“You can impact both social, emotional and the pre-academic skills at the same time, in the same classroom, with the same teacher, without overwhelming the teacher,” Griffin said.

Bierman next wants to train parents to reinforce these lessons. Meanwhile, her advice for parents:

_Ages 3 to 7 are a key window for learning self-control. Talk to youngsters daily about their feelings and how to work through problems. Who did they play with? What made them happy? What made them sad?

_Get a misbehaving child to take a deep breath and calmly explain his or her feelings. That doesn’t mean give in. But saying, “I see you’re sad but it’s still bedtime,” helps children learn they can feel upset but still meet obligations.

AP NewsBreak: Gulf War vet health research lacking

WASHINGTON - Even as possibly hundreds of thousands of veterans suffer from a collection of symptoms commonly called Gulf War illness, the government has done too little to find treatments for their health problems nearly two decades after the war ended, a panel commissioned by Congress said.

The advisory panel of medical experts and veterans wants at least $60 million spent annually for research, calling it a “national obligation,” according to its report, obtained by The Associated Press.

The report, which goes to the Veterans Affairs Secretary James Peake on Monday, said the Defense Department cut research money from $30 million in 2001 to less than $5 million in 2006. Both departments have identified some of their research as “Gulf War research” even when it did not entirely focus on the issue.

“Substantial federal Gulf War research funding has been used for studies that have little or no relevance to the health of Gulf War veterans,” the panel concluded.

Independent scientists have declared that the symptoms of veterans of the 1991 Gulf War do not constitute a single syndrome. They have pointed to pesticide, used to control insects, and pyridostigmine bromide pills, given to protect troops from nerve agents, as probable culprits for some of the varied symptoms.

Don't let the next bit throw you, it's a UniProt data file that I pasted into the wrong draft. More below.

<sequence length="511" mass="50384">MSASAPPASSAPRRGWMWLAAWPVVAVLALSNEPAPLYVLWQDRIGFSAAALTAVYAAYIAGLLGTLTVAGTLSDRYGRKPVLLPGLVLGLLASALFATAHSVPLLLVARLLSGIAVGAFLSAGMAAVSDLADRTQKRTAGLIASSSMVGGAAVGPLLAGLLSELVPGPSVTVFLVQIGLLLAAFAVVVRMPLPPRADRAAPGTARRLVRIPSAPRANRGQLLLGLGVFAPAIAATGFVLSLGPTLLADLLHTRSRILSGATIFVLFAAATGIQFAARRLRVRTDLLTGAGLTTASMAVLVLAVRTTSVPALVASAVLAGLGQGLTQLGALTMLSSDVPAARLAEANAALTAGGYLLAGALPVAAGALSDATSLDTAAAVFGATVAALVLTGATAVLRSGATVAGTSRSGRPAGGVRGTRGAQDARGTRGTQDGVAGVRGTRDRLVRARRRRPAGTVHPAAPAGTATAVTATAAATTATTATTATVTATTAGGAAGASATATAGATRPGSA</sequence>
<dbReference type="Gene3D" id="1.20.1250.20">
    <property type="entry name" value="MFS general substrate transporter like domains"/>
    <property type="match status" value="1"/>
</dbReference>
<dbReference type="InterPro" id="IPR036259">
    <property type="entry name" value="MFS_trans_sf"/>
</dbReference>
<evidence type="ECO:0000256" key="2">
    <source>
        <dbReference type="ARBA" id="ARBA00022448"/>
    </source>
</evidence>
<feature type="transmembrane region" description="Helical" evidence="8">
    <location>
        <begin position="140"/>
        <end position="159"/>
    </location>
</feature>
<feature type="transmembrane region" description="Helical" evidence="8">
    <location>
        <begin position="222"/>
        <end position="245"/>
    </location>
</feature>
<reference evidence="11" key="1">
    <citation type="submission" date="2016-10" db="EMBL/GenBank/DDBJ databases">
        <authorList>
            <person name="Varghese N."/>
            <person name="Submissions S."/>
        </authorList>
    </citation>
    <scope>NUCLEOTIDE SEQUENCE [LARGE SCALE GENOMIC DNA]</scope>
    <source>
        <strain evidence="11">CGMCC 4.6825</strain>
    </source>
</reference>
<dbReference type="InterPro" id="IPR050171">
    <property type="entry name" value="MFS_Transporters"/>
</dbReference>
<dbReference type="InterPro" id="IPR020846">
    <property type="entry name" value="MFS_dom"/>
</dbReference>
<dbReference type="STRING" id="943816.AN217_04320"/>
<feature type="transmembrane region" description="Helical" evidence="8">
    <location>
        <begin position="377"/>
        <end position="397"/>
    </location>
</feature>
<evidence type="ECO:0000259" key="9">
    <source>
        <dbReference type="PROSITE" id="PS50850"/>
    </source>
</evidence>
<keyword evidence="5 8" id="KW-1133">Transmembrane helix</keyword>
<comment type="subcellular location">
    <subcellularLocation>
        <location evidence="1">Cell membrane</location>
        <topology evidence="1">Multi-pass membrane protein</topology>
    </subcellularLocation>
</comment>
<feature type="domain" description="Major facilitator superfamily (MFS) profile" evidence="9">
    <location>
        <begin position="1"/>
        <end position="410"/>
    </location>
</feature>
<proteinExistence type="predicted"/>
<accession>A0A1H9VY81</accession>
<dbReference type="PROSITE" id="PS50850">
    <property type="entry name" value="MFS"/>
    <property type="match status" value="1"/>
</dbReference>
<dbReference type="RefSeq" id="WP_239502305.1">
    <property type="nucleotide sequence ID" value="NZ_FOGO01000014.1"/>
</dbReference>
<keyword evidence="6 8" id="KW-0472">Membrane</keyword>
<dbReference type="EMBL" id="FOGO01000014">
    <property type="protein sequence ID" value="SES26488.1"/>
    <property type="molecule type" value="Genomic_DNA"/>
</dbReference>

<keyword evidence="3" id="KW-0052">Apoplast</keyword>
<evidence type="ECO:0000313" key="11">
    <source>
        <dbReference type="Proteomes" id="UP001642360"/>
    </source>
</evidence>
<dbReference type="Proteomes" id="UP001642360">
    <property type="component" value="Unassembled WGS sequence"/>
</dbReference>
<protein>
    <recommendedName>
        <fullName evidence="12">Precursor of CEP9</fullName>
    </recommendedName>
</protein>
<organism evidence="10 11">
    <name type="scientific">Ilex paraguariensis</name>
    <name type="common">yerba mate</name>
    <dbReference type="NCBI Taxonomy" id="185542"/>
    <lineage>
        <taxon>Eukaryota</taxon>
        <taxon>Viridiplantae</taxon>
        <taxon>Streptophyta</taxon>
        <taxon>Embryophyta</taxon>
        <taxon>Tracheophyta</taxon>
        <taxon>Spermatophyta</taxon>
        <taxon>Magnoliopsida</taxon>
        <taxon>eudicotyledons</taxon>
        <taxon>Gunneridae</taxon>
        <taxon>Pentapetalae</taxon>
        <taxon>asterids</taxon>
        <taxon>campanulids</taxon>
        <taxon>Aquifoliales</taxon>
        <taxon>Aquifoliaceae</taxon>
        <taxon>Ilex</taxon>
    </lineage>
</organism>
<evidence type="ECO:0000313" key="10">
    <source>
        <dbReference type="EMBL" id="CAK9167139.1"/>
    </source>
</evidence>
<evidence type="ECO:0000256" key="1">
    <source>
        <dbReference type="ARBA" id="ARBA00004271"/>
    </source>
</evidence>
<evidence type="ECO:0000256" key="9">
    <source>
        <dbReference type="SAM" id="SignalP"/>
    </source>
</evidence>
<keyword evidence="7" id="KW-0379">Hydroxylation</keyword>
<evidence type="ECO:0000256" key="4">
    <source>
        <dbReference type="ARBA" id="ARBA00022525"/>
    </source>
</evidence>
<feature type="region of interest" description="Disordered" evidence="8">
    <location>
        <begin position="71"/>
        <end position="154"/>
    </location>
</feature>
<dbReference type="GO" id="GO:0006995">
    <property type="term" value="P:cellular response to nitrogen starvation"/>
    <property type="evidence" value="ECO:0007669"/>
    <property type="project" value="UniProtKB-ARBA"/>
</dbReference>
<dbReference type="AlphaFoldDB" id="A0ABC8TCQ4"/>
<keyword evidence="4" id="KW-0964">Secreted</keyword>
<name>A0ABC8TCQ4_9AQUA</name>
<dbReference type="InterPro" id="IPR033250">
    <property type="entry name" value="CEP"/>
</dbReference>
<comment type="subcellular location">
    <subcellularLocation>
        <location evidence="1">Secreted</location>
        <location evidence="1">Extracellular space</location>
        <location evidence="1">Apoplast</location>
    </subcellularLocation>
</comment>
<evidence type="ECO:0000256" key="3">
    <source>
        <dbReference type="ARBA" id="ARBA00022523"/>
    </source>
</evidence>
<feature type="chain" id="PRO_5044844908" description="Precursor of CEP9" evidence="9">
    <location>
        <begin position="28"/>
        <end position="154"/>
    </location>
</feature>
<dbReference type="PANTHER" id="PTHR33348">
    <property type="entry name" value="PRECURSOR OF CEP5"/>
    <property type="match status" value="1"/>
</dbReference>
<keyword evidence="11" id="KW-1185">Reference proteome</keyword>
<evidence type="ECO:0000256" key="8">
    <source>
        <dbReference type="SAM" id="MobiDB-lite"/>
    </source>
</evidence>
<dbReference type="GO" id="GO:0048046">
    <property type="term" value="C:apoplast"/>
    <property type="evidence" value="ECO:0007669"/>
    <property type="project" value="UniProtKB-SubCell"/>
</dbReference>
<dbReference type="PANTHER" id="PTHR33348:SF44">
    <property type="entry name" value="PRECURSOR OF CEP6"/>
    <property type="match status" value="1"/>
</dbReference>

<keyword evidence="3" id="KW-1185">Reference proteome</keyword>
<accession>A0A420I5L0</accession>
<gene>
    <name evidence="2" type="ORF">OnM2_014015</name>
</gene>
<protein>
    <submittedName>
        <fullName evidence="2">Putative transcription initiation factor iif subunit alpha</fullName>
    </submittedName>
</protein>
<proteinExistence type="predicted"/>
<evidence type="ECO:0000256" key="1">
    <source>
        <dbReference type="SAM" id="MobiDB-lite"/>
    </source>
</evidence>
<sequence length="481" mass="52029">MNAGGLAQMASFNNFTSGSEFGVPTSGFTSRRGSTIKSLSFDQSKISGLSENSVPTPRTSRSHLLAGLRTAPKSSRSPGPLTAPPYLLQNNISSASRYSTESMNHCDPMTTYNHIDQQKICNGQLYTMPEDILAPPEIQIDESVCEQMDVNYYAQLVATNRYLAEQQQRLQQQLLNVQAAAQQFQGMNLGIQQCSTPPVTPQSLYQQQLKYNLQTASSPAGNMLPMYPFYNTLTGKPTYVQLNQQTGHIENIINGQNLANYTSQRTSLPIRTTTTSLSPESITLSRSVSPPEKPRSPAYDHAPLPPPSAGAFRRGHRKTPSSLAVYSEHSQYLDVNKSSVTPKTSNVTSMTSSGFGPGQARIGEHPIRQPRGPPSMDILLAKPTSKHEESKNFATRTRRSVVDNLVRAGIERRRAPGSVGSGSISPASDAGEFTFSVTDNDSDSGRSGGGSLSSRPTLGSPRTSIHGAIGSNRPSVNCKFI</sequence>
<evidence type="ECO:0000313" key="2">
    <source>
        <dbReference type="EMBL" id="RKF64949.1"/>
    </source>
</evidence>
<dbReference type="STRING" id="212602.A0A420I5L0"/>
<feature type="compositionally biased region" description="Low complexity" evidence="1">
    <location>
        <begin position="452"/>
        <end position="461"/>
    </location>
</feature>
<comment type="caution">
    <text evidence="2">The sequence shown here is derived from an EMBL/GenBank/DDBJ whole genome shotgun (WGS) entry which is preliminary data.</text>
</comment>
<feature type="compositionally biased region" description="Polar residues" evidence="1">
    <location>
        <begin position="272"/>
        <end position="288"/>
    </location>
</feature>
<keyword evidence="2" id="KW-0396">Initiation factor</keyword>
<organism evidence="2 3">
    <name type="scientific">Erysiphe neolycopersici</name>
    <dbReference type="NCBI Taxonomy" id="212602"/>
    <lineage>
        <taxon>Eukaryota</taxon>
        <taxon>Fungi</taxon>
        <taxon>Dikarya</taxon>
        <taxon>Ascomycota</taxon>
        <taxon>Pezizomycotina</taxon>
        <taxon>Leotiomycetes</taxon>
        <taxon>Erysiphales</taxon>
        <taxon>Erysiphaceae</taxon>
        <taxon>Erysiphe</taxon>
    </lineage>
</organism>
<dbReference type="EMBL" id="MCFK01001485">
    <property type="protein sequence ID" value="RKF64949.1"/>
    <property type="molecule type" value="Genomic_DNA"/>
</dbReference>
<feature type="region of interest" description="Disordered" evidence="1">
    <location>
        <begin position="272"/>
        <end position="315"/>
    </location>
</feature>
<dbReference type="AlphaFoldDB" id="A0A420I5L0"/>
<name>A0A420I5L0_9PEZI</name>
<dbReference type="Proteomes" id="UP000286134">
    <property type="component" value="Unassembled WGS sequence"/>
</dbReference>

Based on earlier studies, the panel estimates that between 175,000 and 210,000 veterans from the war suffer from a pattern of symptoms related to their service. It notes that about one-quarter to one-third of those who served are affected by complex symptoms at rates higher than those in the military who did not deploy. Symptoms include fatigue, memory loss, pain, headaches, and difficulty sleeping.

“Studies indicate that few veterans with Gulf War illness have recovered over time and only a small minority have substantially improved. … Few treatments have been studied and none have been shown to provide significant benefit for a substantial number of ill veterans,” the panel concluded.

“Regrettably, 17 years after the war, this research still has not provided tangible results in improving the health of ill Gulf War veterans,” according to a draft of the 450-page report.

The findings are welcome news to Bobby O’Daniel. The 39-year-old Marine veteran said he has suffered from a hyperactive immune system, joint and muscle pain in his extremities, psychological problems and other issues since he spent several months in the Persian Gulf loading cargo on ships and on land. He said he first noticed problems when he was deployed, but his health has steadily gotten worse since he came home at 21.

O’Daniel, a member of the veterans advocacy group Veterans of Modern Warfare, left the military shortly after his war duty. He said he has been discouraged over the years that more attention was not paid to help these veterans.

Health:Deaths uncounted in China’s tainted milk scandal

LITI VILLAGE, China - Li Xiaokai died of kidney failure on the old wooden bed in the family farmhouse, just before dawn on a drizzly Sept. 10.

Her grandmother wrapped the 9-month-old in a wool blanket. Her father handed the body to village men for burial by a muddy creek. The doctors and family never knew why she got sick. A day later, state media reported that the type of infant formula she drank had been adulterated with an industrial chemical.

Yet the deaths of Xiaokai and at least four other babies are not included in China’s official death toll from its worst food safety scare in years. The Health Ministry’s count stands at only three deaths.

The stories of these uncounted babies suggest that China’s tainted milk scandal has exacted a higher human toll than the government has so far acknowledged. Without an official verdict on the deaths, families worry they will be unable to bring lawsuits and refused compensation.